Nanoscale observation of charge distribution and electric polarization is crucial for understanding and controlling functional materials and devices. In particular, the importance of charge dynamics is well recognized, and direct methods to observe charge generation, transfer, and recombination processes are required. Here, we describe tip-synchronized time-resolved electrostatic force microscopy. Numerical modeling clarifies that the tip-synchronized method provides temporal resolution with the timescale of the cantilever oscillation cycle. This method enables us to resolve sub-microsecond charge migration on the surface. The recombination of photo-excited carriers in a bilayer organic photovoltaic thin film is observed as a movie with a 0.3 µs frame step time resolution. Analysis of the images shows that the carrier lifetime is 2.3 µs near the donor/acceptor interface. The tip-synchronized method increases the range of time-resolved electrostatic force microscopy, paving the way for studies of nanoscale charge dynamics.
Electrostatic force microscopy (EFM) has attracted much attention as a reliable method for visualizing electrostatic information, including charge distribution and polarization state, with molecular-scale spatial resolution1. EFM observations are essential for understanding the fundamental characteristics of natural and artificial light-harvesting systems, catalysis, batteries, solar cells, and organic devices2,3,4,5,6,7. In particular, charge transfer and migration dynamics play vital roles in the function of these systems. Therefore, the development of time-resolved EFM (tr-EFM) for studying nanomaterials and nanodevices is required.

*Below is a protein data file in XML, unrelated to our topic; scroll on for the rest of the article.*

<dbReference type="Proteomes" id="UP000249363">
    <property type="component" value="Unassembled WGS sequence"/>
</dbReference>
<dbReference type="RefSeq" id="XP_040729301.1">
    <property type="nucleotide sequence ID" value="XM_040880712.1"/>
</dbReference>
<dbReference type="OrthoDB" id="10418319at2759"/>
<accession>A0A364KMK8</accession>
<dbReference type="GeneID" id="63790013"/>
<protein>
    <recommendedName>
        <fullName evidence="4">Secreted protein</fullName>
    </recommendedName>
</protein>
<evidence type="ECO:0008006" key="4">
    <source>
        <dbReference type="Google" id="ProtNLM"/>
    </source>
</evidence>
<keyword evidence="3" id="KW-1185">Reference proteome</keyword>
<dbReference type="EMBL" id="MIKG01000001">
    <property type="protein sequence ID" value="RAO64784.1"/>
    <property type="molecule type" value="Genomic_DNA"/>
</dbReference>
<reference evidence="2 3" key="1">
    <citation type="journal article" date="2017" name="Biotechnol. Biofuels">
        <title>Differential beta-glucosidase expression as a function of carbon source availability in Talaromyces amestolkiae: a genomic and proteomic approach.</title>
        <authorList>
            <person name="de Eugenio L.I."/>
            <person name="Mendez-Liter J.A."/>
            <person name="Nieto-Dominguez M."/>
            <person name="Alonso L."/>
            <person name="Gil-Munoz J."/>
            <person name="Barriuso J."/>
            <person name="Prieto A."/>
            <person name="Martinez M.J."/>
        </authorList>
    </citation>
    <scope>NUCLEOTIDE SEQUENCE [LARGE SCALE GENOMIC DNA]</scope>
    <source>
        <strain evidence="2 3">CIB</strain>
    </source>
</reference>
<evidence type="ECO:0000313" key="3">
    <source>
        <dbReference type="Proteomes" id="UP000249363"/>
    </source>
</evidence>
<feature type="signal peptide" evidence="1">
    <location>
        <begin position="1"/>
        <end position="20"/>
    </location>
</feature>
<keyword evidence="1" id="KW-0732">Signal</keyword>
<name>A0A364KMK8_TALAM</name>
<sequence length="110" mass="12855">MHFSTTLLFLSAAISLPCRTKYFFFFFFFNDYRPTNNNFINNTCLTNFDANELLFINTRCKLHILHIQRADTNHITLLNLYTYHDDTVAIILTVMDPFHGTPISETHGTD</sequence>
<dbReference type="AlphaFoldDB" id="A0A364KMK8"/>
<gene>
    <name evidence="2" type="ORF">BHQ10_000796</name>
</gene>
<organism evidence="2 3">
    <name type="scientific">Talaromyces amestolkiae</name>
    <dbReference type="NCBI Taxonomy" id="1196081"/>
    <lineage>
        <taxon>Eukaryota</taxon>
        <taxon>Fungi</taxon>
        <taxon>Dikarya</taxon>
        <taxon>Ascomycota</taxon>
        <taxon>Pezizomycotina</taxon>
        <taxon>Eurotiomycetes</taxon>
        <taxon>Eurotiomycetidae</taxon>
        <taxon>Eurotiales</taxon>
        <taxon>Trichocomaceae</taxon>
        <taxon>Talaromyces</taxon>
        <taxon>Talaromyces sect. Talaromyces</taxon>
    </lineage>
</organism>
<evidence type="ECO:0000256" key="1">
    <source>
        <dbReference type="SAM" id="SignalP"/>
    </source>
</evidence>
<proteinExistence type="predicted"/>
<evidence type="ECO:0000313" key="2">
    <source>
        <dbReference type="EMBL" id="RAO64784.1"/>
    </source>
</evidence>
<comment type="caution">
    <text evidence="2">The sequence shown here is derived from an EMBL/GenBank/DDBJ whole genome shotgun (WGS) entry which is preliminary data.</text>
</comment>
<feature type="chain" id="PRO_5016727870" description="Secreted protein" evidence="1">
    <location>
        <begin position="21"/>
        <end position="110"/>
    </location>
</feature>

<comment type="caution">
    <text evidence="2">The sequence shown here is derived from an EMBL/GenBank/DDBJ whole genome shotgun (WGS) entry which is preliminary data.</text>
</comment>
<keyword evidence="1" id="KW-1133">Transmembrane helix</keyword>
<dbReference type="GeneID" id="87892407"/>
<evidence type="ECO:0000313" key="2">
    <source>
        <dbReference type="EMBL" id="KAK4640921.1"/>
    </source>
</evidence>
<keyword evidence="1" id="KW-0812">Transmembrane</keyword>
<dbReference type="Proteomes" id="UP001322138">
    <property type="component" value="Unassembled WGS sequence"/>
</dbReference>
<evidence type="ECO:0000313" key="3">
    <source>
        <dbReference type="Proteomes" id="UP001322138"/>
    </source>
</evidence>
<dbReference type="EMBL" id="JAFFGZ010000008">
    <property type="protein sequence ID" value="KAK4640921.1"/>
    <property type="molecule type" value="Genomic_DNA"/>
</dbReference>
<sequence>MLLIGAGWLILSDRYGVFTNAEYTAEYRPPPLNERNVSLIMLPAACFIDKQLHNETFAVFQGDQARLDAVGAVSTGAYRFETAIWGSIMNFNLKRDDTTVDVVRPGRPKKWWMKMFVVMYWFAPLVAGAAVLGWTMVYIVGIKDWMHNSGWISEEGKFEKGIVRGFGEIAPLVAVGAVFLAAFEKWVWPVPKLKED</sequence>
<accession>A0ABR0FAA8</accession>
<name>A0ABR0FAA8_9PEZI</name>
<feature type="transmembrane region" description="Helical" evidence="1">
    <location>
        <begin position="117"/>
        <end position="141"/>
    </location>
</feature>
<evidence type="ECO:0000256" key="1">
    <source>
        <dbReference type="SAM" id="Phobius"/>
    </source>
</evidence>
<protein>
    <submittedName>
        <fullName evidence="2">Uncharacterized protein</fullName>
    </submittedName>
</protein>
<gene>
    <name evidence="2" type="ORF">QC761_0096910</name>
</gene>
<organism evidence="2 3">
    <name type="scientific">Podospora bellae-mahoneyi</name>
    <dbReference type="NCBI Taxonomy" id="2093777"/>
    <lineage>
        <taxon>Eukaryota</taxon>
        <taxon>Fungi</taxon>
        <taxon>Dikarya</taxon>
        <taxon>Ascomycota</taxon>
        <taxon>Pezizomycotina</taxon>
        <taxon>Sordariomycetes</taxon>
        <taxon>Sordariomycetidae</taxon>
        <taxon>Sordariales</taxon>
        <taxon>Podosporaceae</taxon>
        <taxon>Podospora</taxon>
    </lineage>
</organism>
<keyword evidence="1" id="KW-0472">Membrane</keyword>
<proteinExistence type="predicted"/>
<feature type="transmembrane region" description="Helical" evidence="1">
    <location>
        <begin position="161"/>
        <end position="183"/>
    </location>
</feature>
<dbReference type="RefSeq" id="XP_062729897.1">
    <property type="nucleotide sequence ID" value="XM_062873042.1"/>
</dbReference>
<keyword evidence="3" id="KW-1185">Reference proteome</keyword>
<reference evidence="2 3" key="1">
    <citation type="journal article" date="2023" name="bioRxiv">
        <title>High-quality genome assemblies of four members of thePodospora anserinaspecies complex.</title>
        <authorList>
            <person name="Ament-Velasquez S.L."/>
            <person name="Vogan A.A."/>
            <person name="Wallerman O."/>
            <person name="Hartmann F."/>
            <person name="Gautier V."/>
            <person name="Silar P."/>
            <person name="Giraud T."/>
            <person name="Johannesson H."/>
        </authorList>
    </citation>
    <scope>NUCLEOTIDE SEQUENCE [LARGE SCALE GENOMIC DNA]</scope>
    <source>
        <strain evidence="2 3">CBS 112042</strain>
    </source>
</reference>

Scanning probe microscopy (SPM) is intrinsically a slow method because a high-impedance detection system is essential to achieve high sensitivity and spatial resolution. High-speed scanning tunneling microscopy (STM) and atomic force microscopy (AFM) have provided real-time observations of crystal growth and biological molecular motion8,9, but these observations are limited to the millisecond timescale.
The pump-probe method has been used to achieve time resolutions faster than the millisecond timescale. In 1990, Hamers and Cahill reported a time-resolved STM method using the detection of nonlinear tunneling current, and performed a photo-induced carrier relaxation time measurement on Si(111)–(7 × 7)10. Recently, Shigekawa et al. reported femtosecond time resolution for GaNAs and other materials11,12. A similar approach was also applied to EFM, and a femtosecond force response was reported by Grutter and coworkers13. These methods are based on nonlinear charge excitation and relaxation processes, and thus can only be used near saturation. Therefore, the time-resolved detection of charge itself is expected to extend the scope of the technique’s applications.